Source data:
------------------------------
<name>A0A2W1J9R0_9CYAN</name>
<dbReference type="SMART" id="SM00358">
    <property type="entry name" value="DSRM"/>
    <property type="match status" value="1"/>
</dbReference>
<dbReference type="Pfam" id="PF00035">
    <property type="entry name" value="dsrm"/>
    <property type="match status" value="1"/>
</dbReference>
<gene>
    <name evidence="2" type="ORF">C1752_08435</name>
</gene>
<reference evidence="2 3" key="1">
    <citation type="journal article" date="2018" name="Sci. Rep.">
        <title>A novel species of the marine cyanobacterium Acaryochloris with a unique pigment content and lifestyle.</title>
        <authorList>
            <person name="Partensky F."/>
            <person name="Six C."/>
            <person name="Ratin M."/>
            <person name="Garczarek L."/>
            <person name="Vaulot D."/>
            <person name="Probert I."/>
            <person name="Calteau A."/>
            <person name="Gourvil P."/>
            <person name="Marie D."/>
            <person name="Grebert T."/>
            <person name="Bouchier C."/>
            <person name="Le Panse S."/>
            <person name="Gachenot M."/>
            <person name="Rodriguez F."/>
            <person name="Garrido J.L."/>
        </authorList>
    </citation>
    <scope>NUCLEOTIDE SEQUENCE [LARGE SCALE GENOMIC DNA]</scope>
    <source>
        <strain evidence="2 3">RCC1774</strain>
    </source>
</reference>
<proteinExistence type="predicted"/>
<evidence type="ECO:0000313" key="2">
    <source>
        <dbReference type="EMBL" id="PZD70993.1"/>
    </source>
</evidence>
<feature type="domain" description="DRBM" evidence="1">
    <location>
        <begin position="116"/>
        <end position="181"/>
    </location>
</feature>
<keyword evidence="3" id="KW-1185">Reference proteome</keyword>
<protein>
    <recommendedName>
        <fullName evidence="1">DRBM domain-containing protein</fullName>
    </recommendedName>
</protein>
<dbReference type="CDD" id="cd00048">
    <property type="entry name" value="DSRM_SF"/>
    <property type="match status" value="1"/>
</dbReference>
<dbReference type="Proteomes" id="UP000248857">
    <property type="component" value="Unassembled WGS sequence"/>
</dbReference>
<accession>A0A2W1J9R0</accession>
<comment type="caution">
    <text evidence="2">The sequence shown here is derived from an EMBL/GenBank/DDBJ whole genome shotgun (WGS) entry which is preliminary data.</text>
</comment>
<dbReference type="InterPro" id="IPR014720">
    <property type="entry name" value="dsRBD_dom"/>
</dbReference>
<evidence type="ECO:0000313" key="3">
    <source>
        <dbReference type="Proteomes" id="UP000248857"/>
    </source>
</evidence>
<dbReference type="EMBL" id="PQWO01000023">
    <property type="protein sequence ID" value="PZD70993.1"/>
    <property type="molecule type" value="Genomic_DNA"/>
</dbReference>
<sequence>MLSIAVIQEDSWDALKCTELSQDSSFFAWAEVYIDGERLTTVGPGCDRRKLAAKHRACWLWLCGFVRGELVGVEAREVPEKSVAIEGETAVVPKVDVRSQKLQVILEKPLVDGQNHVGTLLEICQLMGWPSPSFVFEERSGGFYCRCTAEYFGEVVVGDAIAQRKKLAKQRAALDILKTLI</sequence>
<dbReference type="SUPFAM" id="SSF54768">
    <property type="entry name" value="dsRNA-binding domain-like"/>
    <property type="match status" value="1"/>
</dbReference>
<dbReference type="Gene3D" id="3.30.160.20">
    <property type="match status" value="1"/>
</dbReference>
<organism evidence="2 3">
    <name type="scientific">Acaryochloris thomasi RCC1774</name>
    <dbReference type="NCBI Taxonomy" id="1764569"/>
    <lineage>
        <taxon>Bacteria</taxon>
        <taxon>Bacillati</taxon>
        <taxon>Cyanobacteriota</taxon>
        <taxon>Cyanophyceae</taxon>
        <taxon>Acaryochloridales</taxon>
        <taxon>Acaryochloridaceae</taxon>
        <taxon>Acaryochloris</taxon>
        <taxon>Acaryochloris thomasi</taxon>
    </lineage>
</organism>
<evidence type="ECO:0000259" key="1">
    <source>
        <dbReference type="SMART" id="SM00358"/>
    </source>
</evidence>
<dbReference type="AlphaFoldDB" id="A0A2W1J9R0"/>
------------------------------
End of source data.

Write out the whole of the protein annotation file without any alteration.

<name>A0A2W1J9R0_9CYAN</name>
<dbReference type="SMART" id="SM00358">
    <property type="entry name" value="DSRM"/>
    <property type="match status" value="1"/>
</dbReference>
<dbReference type="Pfam" id="PF00035">
    <property type="entry name" value="dsrm"/>
    <property type="match status" value="1"/>
</dbReference>
<gene>
    <name evidence="2" type="ORF">C1752_08435</name>
</gene>
<reference evidence="2 3" key="1">
    <citation type="journal article" date="2018" name="Sci. Rep.">
        <title>A novel species of the marine cyanobacterium Acaryochloris with a unique pigment content and lifestyle.</title>
        <authorList>
            <person name="Partensky F."/>
            <person name="Six C."/>
            <person name="Ratin M."/>
            <person name="Garczarek L."/>
            <person name="Vaulot D."/>
            <person name="Probert I."/>
            <person name="Calteau A."/>
            <person name="Gourvil P."/>
            <person name="Marie D."/>
            <person name="Grebert T."/>
            <person name="Bouchier C."/>
            <person name="Le Panse S."/>
            <person name="Gachenot M."/>
            <person name="Rodriguez F."/>
            <person name="Garrido J.L."/>
        </authorList>
    </citation>
    <scope>NUCLEOTIDE SEQUENCE [LARGE SCALE GENOMIC DNA]</scope>
    <source>
        <strain evidence="2 3">RCC1774</strain>
    </source>
</reference>
<proteinExistence type="predicted"/>
<evidence type="ECO:0000313" key="2">
    <source>
        <dbReference type="EMBL" id="PZD70993.1"/>
    </source>
</evidence>
<feature type="domain" description="DRBM" evidence="1">
    <location>
        <begin position="116"/>
        <end position="181"/>
    </location>
</feature>
<keyword evidence="3" id="KW-1185">Reference proteome</keyword>
<protein>
    <recommendedName>
        <fullName evidence="1">DRBM domain-containing protein</fullName>
    </recommendedName>
</protein>
<dbReference type="CDD" id="cd00048">
    <property type="entry name" value="DSRM_SF"/>
    <property type="match status" value="1"/>
</dbReference>
<dbReference type="Proteomes" id="UP000248857">
    <property type="component" value="Unassembled WGS sequence"/>
</dbReference>
<accession>A0A2W1J9R0</accession>
<comment type="caution">
    <text evidence="2">The sequence shown here is derived from an EMBL/GenBank/DDBJ whole genome shotgun (WGS) entry which is preliminary data.</text>
</comment>
<dbReference type="InterPro" id="IPR014720">
    <property type="entry name" value="dsRBD_dom"/>
</dbReference>
<evidence type="ECO:0000313" key="3">
    <source>
        <dbReference type="Proteomes" id="UP000248857"/>
    </source>
</evidence>
<dbReference type="EMBL" id="PQWO01000023">
    <property type="protein sequence ID" value="PZD70993.1"/>
    <property type="molecule type" value="Genomic_DNA"/>
</dbReference>
<sequence>MLSIAVIQEDSWDALKCTELSQDSSFFAWAEVYIDGERLTTVGPGCDRRKLAAKHRACWLWLCGFVRGELVGVEAREVPEKSVAIEGETAVVPKVDVRSQKLQVILEKPLVDGQNHVGTLLEICQLMGWPSPSFVFEERSGGFYCRCTAEYFGEVVVGDAIAQRKKLAKQRAALDILKTLI</sequence>
<dbReference type="SUPFAM" id="SSF54768">
    <property type="entry name" value="dsRNA-binding domain-like"/>
    <property type="match status" value="1"/>
</dbReference>
<dbReference type="Gene3D" id="3.30.160.20">
    <property type="match status" value="1"/>
</dbReference>
<organism evidence="2 3">
    <name type="scientific">Acaryochloris thomasi RCC1774</name>
    <dbReference type="NCBI Taxonomy" id="1764569"/>
    <lineage>
        <taxon>Bacteria</taxon>
        <taxon>Bacillati</taxon>
        <taxon>Cyanobacteriota</taxon>
        <taxon>Cyanophyceae</taxon>
        <taxon>Acaryochloridales</taxon>
        <taxon>Acaryochloridaceae</taxon>
        <taxon>Acaryochloris</taxon>
        <taxon>Acaryochloris thomasi</taxon>
    </lineage>
</organism>
<evidence type="ECO:0000259" key="1">
    <source>
        <dbReference type="SMART" id="SM00358"/>
    </source>
</evidence>
<dbReference type="AlphaFoldDB" id="A0A2W1J9R0"/>